Larry Laudan’s well-known paper “The Demise of the Demarcation Problem” has been republished several times in several volumes. The most readily available copy I could find was in “Physics, Philosophy, and Psychoanalysis: Essays in Honor of Adolf Grünbaum.” The paper is worth reading for Laudan’s historical analysis of the demarcation problem, but two points in the essay stand out as supremely lackluster, especially for Laudan.
Minimally, we expect a demarcation criterion to identify the epistemic or methodological features which mark off scientific beliefs from unscientific ones. We want to know what, if anything, is special about the knowledge claims about the modes of inquiry of the sciences. Because they are doubtless many respects in which science differs from non-science … we must insist that any philosophically interesting demarcative device must distinguish scientific and non-scientific matters in a way which exhibits a surer epistemic warrant or evidential ground for science than for non-science. If it should happen that there is no such warrant, then the demarcation between science and non-science would turn out to be of little or no philosophic significance. (bolding mine; p. 118)
This assumption seems far from warranted, but put that aside. Warrant is not at issue here–so instead I will not ask followers of Laudan to justify or provide warrant for such a claim. I will just criticize it–show that it is not necessary to claim that demarcation is intended to cleave warranted from unwarranted statements.
Take Popper’s demarcation between science and non-science: Popper never claimed that science was more warranted or justified over non-science or pseudo-science. It is possible that such a warrant is impossible to acquire. It may be the case that the demarcation between science and non-science is little more than a distinction between empirical and non-empirical explanatory statements. Explanatory statements that are defeasible speak of the empirical realm, while explanatory statements that are not defeasible do not.
A second familiar approach from the same period is Karl Popper’s “falsificationist” criterion, which fares no better. Apart from the fact that it leaves ambiguous the scientific status of virtually every singular existential statement, however well supported (e.g., the claim that there are atoms, that there is a planet closer to the sun than the Earth, that there is a missing link), it has the untoward consequence of countenancing as “scientific” every crank claim which makes ascertainably false assertions. Thus flat Earthers, biblical creationists, proponents of laetrile or orgone boxes, Uri Geller devotees, Bermuda Triangulators, circle squarers, Lysenkoists, charioteers of the gods, perpetuum mobile builders, Big Foot searchers, Loch Nessians, faith healers, polywater dabblers, Rosicrucians, the-world-is-about-to-enders, primal screamers, water diviners, magicians, and astrologers all turn out to be scientific on Popper’s criterion – just so long as they are prepared to indicate some observation, however improbable, which (if it came to pass) would cause them to change their minds. (p. 121)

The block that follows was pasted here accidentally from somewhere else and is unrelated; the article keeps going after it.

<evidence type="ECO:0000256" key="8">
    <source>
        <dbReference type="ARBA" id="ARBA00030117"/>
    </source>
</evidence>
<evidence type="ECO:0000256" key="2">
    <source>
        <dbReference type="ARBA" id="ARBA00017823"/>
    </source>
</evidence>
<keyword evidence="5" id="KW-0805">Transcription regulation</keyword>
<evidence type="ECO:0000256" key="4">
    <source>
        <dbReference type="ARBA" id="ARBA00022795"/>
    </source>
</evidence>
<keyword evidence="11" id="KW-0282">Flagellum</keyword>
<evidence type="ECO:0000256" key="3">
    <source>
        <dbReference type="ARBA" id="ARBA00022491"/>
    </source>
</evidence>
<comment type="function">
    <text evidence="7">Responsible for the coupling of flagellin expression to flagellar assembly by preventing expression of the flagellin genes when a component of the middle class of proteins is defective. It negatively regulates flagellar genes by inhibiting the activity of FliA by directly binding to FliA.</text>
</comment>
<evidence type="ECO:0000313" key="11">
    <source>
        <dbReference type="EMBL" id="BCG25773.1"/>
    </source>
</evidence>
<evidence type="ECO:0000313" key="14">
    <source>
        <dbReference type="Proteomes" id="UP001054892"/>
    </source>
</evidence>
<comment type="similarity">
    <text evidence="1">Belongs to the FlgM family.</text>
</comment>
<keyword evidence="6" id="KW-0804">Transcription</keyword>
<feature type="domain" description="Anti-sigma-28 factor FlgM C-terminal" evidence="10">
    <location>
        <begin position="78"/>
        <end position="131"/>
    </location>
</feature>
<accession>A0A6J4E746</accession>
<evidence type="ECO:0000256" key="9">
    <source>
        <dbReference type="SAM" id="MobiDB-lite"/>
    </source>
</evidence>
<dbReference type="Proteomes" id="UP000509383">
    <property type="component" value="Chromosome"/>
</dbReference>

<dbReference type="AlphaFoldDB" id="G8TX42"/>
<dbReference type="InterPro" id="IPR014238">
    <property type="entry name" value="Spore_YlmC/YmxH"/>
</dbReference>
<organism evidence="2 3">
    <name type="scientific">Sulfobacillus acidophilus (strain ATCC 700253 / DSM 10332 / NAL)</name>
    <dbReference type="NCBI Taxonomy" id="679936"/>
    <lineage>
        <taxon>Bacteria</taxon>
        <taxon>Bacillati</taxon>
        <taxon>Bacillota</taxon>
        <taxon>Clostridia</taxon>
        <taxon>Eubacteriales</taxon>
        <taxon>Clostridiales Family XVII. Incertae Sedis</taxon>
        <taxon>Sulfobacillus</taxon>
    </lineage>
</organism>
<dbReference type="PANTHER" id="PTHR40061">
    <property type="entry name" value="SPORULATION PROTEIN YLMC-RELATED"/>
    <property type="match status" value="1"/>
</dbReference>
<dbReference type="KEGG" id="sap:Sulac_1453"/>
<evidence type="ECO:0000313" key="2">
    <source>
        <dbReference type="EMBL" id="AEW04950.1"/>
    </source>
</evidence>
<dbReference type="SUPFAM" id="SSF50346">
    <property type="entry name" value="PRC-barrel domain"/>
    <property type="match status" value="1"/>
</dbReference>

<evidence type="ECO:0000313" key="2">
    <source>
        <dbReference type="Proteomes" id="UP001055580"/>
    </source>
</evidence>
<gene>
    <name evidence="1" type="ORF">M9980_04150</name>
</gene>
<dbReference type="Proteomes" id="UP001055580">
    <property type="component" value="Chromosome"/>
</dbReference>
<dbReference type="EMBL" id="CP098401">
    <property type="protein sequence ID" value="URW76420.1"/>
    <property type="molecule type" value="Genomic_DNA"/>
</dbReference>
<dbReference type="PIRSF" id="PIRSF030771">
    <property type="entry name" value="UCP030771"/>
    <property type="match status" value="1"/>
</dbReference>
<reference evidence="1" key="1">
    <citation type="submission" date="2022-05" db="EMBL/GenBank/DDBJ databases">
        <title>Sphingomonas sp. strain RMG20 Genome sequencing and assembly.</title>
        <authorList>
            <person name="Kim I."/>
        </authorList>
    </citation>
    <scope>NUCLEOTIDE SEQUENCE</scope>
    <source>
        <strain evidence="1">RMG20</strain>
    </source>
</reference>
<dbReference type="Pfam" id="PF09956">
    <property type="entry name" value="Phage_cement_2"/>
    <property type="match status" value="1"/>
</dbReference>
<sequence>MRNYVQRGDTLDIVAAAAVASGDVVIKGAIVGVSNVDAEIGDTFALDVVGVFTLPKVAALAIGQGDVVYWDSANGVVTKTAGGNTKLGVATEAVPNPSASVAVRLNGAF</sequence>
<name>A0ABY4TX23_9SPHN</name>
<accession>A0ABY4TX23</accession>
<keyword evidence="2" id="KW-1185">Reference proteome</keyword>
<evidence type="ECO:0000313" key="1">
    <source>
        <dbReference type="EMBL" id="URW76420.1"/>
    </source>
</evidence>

Laudan is making three points here: (1) singular existential statements are not explanatory statements, (2) the ‘falsificationist’ solution to the demarcation problem treats false — but nutty — statements as ‘scientific’, (3) the ‘falsificationist’ solution deals also with attitudes towards confounding singular existential statements.
On 1, who would claim that singular existential statements (such as “this here is a brown puppy”) are explanatory statements? They are understood in light of the explanatory statements embedded deep within our language, our folk-physics and folk-biology, and our scientific theories. But if we see the ‘falsificationist’ solution to the demarcation problem as demarcating only empirical from non-empirical explanatory statements, singular existential statements remain part of the scientific purview.
On 2, I suffer one of those moments of confusion. Assuming Laudan is correct, these claims have been tested and not withstood even the most rudimentary tests. Then they are merely false empirical statements, no matter how ‘crank’-ish they sound to our ears. Do they get to wear the Merit Badge of being ‘scientific’? Pinning the badge on a ‘crank’ claim is a problem for Laudan and not the ‘falsificationist,’ for unlike the ‘falsifiacationist,’ Laudan thinks all scientific claims are de facto more warranted than non-scientific claims. Thus, Laudan makes a rudimentary mistake by confusing a problem for one position (reductio: the most absurd claims are now warranted!) to be a problem for all positions.
On 3, Laudan is stating the obvious: while a scientist may possess empirical theories, she may do her best to protect them from refutation come what may. The demarcation between empirical and non-empirical sentences then is not sufficient to demarcate between scientific practice from pseudo-scientific practice.